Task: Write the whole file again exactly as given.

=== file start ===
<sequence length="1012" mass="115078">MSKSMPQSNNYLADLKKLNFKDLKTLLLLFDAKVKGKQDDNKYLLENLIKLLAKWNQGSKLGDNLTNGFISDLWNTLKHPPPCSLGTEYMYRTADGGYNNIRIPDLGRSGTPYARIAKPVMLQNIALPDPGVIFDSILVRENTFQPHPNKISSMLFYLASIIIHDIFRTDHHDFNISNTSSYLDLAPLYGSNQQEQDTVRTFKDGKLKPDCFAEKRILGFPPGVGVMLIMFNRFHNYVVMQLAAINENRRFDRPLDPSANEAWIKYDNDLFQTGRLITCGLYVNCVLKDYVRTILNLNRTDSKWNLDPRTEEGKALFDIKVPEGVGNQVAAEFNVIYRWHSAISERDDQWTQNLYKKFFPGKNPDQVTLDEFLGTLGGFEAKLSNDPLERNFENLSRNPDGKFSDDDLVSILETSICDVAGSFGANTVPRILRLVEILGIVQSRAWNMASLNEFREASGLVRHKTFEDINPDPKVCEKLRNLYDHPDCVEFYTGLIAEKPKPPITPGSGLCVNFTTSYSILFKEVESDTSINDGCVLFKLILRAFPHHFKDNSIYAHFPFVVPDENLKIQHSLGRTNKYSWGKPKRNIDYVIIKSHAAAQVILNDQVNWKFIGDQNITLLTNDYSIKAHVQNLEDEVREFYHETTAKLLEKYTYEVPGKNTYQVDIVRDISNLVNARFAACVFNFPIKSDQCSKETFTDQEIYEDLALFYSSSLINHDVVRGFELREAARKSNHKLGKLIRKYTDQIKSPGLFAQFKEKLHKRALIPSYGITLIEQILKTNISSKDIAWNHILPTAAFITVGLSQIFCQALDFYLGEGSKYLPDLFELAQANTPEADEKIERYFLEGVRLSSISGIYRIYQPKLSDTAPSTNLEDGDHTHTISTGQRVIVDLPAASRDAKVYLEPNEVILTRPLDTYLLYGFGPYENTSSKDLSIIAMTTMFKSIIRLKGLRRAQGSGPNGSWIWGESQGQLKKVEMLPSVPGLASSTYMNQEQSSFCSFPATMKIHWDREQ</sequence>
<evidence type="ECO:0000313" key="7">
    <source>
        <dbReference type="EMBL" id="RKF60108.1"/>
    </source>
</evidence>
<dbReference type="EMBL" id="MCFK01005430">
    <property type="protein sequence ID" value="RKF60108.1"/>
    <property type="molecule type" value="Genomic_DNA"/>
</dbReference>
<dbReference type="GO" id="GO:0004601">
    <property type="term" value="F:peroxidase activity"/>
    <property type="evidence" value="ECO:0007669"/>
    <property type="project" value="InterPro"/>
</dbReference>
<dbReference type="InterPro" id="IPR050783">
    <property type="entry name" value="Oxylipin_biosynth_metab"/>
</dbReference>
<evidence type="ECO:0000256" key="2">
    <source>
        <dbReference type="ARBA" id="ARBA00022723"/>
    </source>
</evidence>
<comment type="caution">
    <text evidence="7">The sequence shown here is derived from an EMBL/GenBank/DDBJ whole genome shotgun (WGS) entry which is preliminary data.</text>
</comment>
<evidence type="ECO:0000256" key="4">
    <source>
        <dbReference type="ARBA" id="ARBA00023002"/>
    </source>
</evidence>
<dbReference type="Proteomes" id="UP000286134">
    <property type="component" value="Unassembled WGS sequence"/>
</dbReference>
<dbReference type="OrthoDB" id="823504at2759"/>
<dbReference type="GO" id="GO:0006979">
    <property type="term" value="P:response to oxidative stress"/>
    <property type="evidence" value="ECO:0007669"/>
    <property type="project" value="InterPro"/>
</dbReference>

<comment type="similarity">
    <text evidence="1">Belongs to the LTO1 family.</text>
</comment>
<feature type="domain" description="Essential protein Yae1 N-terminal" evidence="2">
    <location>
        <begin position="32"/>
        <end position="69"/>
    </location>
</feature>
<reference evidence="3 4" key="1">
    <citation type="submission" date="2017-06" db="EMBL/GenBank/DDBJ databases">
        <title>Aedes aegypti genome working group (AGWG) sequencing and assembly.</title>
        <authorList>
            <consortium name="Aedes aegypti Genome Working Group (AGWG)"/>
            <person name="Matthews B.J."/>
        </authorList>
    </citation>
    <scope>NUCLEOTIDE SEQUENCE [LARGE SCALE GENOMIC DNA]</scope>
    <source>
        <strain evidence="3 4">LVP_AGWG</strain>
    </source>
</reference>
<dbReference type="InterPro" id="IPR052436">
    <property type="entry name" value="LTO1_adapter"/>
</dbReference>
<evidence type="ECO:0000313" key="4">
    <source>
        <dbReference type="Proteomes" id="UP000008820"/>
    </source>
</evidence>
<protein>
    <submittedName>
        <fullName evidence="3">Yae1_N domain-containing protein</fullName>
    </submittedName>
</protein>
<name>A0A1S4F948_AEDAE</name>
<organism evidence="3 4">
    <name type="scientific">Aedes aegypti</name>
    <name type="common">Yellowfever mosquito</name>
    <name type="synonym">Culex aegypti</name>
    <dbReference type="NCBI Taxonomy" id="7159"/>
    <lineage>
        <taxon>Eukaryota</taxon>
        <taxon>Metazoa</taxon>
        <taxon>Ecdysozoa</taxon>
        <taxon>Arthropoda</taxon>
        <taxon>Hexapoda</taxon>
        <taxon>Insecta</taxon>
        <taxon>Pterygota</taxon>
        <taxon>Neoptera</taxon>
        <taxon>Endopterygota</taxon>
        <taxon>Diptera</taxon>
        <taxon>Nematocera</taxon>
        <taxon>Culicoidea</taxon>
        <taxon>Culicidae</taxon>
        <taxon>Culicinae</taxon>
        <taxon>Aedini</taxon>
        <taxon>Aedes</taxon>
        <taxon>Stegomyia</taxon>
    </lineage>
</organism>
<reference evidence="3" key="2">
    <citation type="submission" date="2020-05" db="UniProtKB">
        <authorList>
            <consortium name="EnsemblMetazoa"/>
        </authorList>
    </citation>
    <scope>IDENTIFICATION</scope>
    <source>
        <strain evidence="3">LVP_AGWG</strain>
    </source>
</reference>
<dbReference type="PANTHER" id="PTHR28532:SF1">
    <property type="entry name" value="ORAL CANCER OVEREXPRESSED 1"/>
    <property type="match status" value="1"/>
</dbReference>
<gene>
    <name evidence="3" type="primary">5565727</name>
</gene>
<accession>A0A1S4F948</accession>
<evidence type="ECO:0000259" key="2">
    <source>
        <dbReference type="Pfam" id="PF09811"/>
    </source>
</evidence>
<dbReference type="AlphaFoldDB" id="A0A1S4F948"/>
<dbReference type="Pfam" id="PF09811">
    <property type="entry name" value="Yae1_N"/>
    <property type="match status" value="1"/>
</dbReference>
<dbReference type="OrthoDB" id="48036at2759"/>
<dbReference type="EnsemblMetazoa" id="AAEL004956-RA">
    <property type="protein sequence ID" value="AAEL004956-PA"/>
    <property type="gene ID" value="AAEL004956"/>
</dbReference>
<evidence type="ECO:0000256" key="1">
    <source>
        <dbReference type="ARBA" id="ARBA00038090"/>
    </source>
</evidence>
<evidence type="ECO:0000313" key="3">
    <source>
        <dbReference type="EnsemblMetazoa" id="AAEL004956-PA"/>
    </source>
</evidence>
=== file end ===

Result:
<sequence length="1012" mass="115078">MSKSMPQSNNYLADLKKLNFKDLKTLLLLFDAKVKGKQDDNKYLLENLIKLLAKWNQGSKLGDNLTNGFISDLWNTLKHPPPCSLGTEYMYRTADGGYNNIRIPDLGRSGTPYARIAKPVMLQNIALPDPGVIFDSILVRENTFQPHPNKISSMLFYLASIIIHDIFRTDHHDFNISNTSSYLDLAPLYGSNQQEQDTVRTFKDGKLKPDCFAEKRILGFPPGVGVMLIMFNRFHNYVVMQLAAINENRRFDRPLDPSANEAWIKYDNDLFQTGRLITCGLYVNCVLKDYVRTILNLNRTDSKWNLDPRTEEGKALFDIKVPEGVGNQVAAEFNVIYRWHSAISERDDQWTQNLYKKFFPGKNPDQVTLDEFLGTLGGFEAKLSNDPLERNFENLSRNPDGKFSDDDLVSILETSICDVAGSFGANTVPRILRLVEILGIVQSRAWNMASLNEFREASGLVRHKTFEDINPDPKVCEKLRNLYDHPDCVEFYTGLIAEKPKPPITPGSGLCVNFTTSYSILFKEVESDTSINDGCVLFKLILRAFPHHFKDNSIYAHFPFVVPDENLKIQHSLGRTNKYSWGKPKRNIDYVIIKSHAAAQVILNDQVNWKFIGDQNITLLTNDYSIKAHVQNLEDEVREFYHETTAKLLEKYTYEVPGKNTYQVDIVRDISNLVNARFAACVFNFPIKSDQCSKETFTDQEIYEDLALFYSSSLINHDVVRGFELREAARKSNHKLGKLIRKYTDQIKSPGLFAQFKEKLHKRALIPSYGITLIEQILKTNISSKDIAWNHILPTAAFITVGLSQIFCQALDFYLGEGSKYLPDLFELAQANTPEADEKIERYFLEGVRLSSISGIYRIYQPKLSDTAPSTNLEDGDHTHTISTGQRVIVDLPAASRDAKVYLEPNEVILTRPLDTYLLYGFGPYENTSSKDLSIIAMTTMFKSIIRLKGLRRAQGSGPNGSWIWGESQGQLKKVEMLPSVPGLASSTYMNQEQSSFCSFPATMKIHWDREQ</sequence>
<evidence type="ECO:0000313" key="7">
    <source>
        <dbReference type="EMBL" id="RKF60108.1"/>
    </source>
</evidence>
<dbReference type="EMBL" id="MCFK01005430">
    <property type="protein sequence ID" value="RKF60108.1"/>
    <property type="molecule type" value="Genomic_DNA"/>
</dbReference>
<dbReference type="GO" id="GO:0004601">
    <property type="term" value="F:peroxidase activity"/>
    <property type="evidence" value="ECO:0007669"/>
    <property type="project" value="InterPro"/>
</dbReference>
<dbReference type="InterPro" id="IPR050783">
    <property type="entry name" value="Oxylipin_biosynth_metab"/>
</dbReference>
<evidence type="ECO:0000256" key="2">
    <source>
        <dbReference type="ARBA" id="ARBA00022723"/>
    </source>
</evidence>
<comment type="caution">
    <text evidence="7">The sequence shown here is derived from an EMBL/GenBank/DDBJ whole genome shotgun (WGS) entry which is preliminary data.</text>
</comment>
<evidence type="ECO:0000256" key="4">
    <source>
        <dbReference type="ARBA" id="ARBA00023002"/>
    </source>
</evidence>
<dbReference type="Proteomes" id="UP000286134">
    <property type="component" value="Unassembled WGS sequence"/>
</dbReference>
<dbReference type="OrthoDB" id="823504at2759"/>
<dbReference type="GO" id="GO:0006979">
    <property type="term" value="P:response to oxidative stress"/>
    <property type="evidence" value="ECO:0007669"/>
    <property type="project" value="InterPro"/>
</dbReference>

<comment type="similarity">
    <text evidence="1">Belongs to the LTO1 family.</text>
</comment>
<feature type="domain" description="Essential protein Yae1 N-terminal" evidence="2">
    <location>
        <begin position="32"/>
        <end position="69"/>
    </location>
</feature>
<reference evidence="3 4" key="1">
    <citation type="submission" date="2017-06" db="EMBL/GenBank/DDBJ databases">
        <title>Aedes aegypti genome working group (AGWG) sequencing and assembly.</title>
        <authorList>
            <consortium name="Aedes aegypti Genome Working Group (AGWG)"/>
            <person name="Matthews B.J."/>
        </authorList>
    </citation>
    <scope>NUCLEOTIDE SEQUENCE [LARGE SCALE GENOMIC DNA]</scope>
    <source>
        <strain evidence="3 4">LVP_AGWG</strain>
    </source>
</reference>
<dbReference type="InterPro" id="IPR052436">
    <property type="entry name" value="LTO1_adapter"/>
</dbReference>
<evidence type="ECO:0000313" key="4">
    <source>
        <dbReference type="Proteomes" id="UP000008820"/>
    </source>
</evidence>
<protein>
    <submittedName>
        <fullName evidence="3">Yae1_N domain-containing protein</fullName>
    </submittedName>
</protein>
<name>A0A1S4F948_AEDAE</name>
<organism evidence="3 4">
    <name type="scientific">Aedes aegypti</name>
    <name type="common">Yellowfever mosquito</name>
    <name type="synonym">Culex aegypti</name>
    <dbReference type="NCBI Taxonomy" id="7159"/>
    <lineage>
        <taxon>Eukaryota</taxon>
        <taxon>Metazoa</taxon>
        <taxon>Ecdysozoa</taxon>
        <taxon>Arthropoda</taxon>
        <taxon>Hexapoda</taxon>
        <taxon>Insecta</taxon>
        <taxon>Pterygota</taxon>
        <taxon>Neoptera</taxon>
        <taxon>Endopterygota</taxon>
        <taxon>Diptera</taxon>
        <taxon>Nematocera</taxon>
        <taxon>Culicoidea</taxon>
        <taxon>Culicidae</taxon>
        <taxon>Culicinae</taxon>
        <taxon>Aedini</taxon>
        <taxon>Aedes</taxon>
        <taxon>Stegomyia</taxon>
    </lineage>
</organism>
<reference evidence="3" key="2">
    <citation type="submission" date="2020-05" db="UniProtKB">
        <authorList>
            <consortium name="EnsemblMetazoa"/>
        </authorList>
    </citation>
    <scope>IDENTIFICATION</scope>
    <source>
        <strain evidence="3">LVP_AGWG</strain>
    </source>
</reference>
<dbReference type="PANTHER" id="PTHR28532:SF1">
    <property type="entry name" value="ORAL CANCER OVEREXPRESSED 1"/>
    <property type="match status" value="1"/>
</dbReference>
<gene>
    <name evidence="3" type="primary">5565727</name>
</gene>
<accession>A0A1S4F948</accession>
<evidence type="ECO:0000259" key="2">
    <source>
        <dbReference type="Pfam" id="PF09811"/>
    </source>
</evidence>
<dbReference type="AlphaFoldDB" id="A0A1S4F948"/>
<dbReference type="Pfam" id="PF09811">
    <property type="entry name" value="Yae1_N"/>
    <property type="match status" value="1"/>
</dbReference>
<dbReference type="OrthoDB" id="48036at2759"/>
<dbReference type="EnsemblMetazoa" id="AAEL004956-RA">
    <property type="protein sequence ID" value="AAEL004956-PA"/>
    <property type="gene ID" value="AAEL004956"/>
</dbReference>
<evidence type="ECO:0000256" key="1">
    <source>
        <dbReference type="ARBA" id="ARBA00038090"/>
    </source>
</evidence>
<evidence type="ECO:0000313" key="3">
    <source>
        <dbReference type="EnsemblMetazoa" id="AAEL004956-PA"/>
    </source>
</evidence>